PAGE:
In today's podcast, we'll discuss one study highlighted at ASCO's 2015 Annual Meeting that examined whether a type of surgery known as elective neck dissection improves survival and reduces the risk of a recurrence for people diagnosed with early oral cancer.
ASCO: You're listening to a podcast from Cancer.Net. This cancer information website is produced by the American Society of Clinical Oncology, known as ASCO, the world's leading professional organization for doctors that care for people with cancer.
In today's podcast, we'll discuss one study highlighted at ASCO’s 2015 Annual Meeting that examined whether a type of surgery, known as elective neck dissection, improves survival and reduces the risk of occurrence for people diagnosed with early oral cancer. This podcast will be led by Dr. Jyoti Patel who is an oncologist at the Robert H. Lurie Comprehensive Cancer Center, and, an Associate Professor in Hematology-Oncology at Northwestern University Feinberg School of Medicine in Chicago. Dr. Patel is also an Associate Editor for Cancer.Net.
The ASCO Annual Meeting is the premier educational and scientific event where physicians, researchers, and other healthcare professionals gather to discuss the latest in cancer care and treatment. This Cancer.Net podcast helps put new research findings into context, and explains what this news means for patients. ASCO would like to thank Dr. Patel for summarizing these studies.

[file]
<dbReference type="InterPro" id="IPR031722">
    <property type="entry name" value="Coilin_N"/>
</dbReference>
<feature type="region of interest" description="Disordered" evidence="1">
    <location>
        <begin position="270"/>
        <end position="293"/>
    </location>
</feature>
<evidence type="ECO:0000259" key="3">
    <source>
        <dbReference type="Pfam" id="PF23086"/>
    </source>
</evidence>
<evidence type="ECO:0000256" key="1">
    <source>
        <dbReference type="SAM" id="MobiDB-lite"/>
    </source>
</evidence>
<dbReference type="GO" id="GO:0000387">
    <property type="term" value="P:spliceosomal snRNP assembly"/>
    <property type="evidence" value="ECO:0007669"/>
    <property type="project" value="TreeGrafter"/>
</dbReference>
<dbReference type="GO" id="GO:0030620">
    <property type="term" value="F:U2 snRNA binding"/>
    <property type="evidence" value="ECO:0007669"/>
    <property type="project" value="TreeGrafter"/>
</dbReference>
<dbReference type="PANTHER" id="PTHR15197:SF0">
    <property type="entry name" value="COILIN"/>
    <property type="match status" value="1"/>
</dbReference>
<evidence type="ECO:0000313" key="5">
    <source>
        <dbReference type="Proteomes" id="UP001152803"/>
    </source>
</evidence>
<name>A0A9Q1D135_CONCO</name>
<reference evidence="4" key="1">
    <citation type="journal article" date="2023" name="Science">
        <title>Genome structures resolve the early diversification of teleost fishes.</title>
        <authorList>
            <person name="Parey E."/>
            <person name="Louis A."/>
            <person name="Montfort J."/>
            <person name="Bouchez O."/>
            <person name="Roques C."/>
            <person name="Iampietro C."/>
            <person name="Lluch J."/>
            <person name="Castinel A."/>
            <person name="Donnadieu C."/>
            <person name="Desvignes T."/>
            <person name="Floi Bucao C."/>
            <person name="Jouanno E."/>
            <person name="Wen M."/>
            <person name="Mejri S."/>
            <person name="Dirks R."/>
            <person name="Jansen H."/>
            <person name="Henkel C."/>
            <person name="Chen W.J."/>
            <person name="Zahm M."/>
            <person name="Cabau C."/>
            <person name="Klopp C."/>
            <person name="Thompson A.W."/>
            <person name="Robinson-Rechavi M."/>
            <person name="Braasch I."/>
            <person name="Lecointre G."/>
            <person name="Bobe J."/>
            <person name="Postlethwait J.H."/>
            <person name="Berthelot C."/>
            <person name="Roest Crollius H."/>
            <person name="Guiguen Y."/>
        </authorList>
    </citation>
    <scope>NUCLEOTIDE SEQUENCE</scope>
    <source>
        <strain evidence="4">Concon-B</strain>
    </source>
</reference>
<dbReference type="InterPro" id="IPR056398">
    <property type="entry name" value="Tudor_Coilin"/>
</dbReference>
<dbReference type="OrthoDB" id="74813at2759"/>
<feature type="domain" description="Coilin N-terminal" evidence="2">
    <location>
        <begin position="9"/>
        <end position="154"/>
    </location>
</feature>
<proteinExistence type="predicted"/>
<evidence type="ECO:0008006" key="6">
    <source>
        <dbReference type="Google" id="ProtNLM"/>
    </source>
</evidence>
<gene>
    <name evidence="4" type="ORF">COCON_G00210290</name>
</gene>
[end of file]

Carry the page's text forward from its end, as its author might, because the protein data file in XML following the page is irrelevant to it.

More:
Dr. Patel: Hello, my name is Jyoti Patel. I'm a medical oncologist at Northwestern University in Chicago. And, today I want to discuss a study that looked at whether known as elective neck dissection improve survival and reduced the risk of a recurrence for people diagnosed with early oral cancer. So early oral cancer is very common, we know that oral cancer affects 300,000 people worldwide. It's especially common in parts of the world where tobacco and alcohol use is common. In the United States we expect about 45,000 people to be diagnosed with oral cancer every year. We know it's more common in men than in women. Some oral cancers and oropharyngeal cancers are increasing because of an infection with the virus called Human Papillomavirus, or HPV, for which there is a vaccine.
This study looked at patients with early oral stage cancer. So oral cancers are cancers of the mouth, of the tongue, of the lips, of the lining, of the cheeks, of the gingiva, and really the front part of the tongue, and the mouth. This study looked at performing an elective neck dissection on patients with early oral cancers. And this is a preventative procedure in which the lymph nodes, on the side of the neck, are removed in patients who we feel have cancers that are confined to an early stage in just the immediate organ.
This study showed that there was a significant reduction in the risk of the cancer coming back, over 50%. And that also led to an improvement in overall survival. So we know that when the cancer comes back in the neck, or if the lymph nodes are involved, that's in a higher stage of disease. So it intuitively makes sense that more people survived.
The study was important for a number of reasons, and I think affects the care of patients with oral cancers worldwide. So as I said, oral cancer is extraordinarily common in many parts of the world, where alcohol use is common, we know it's in more men than women, it can cause significant problems with quality of life. It's often detected as an early lesion that doesn't heal on your tongue, or on your lips, or on your cheek. And when it grows it can cause problems with chewing, swallowing, breathing, and talking.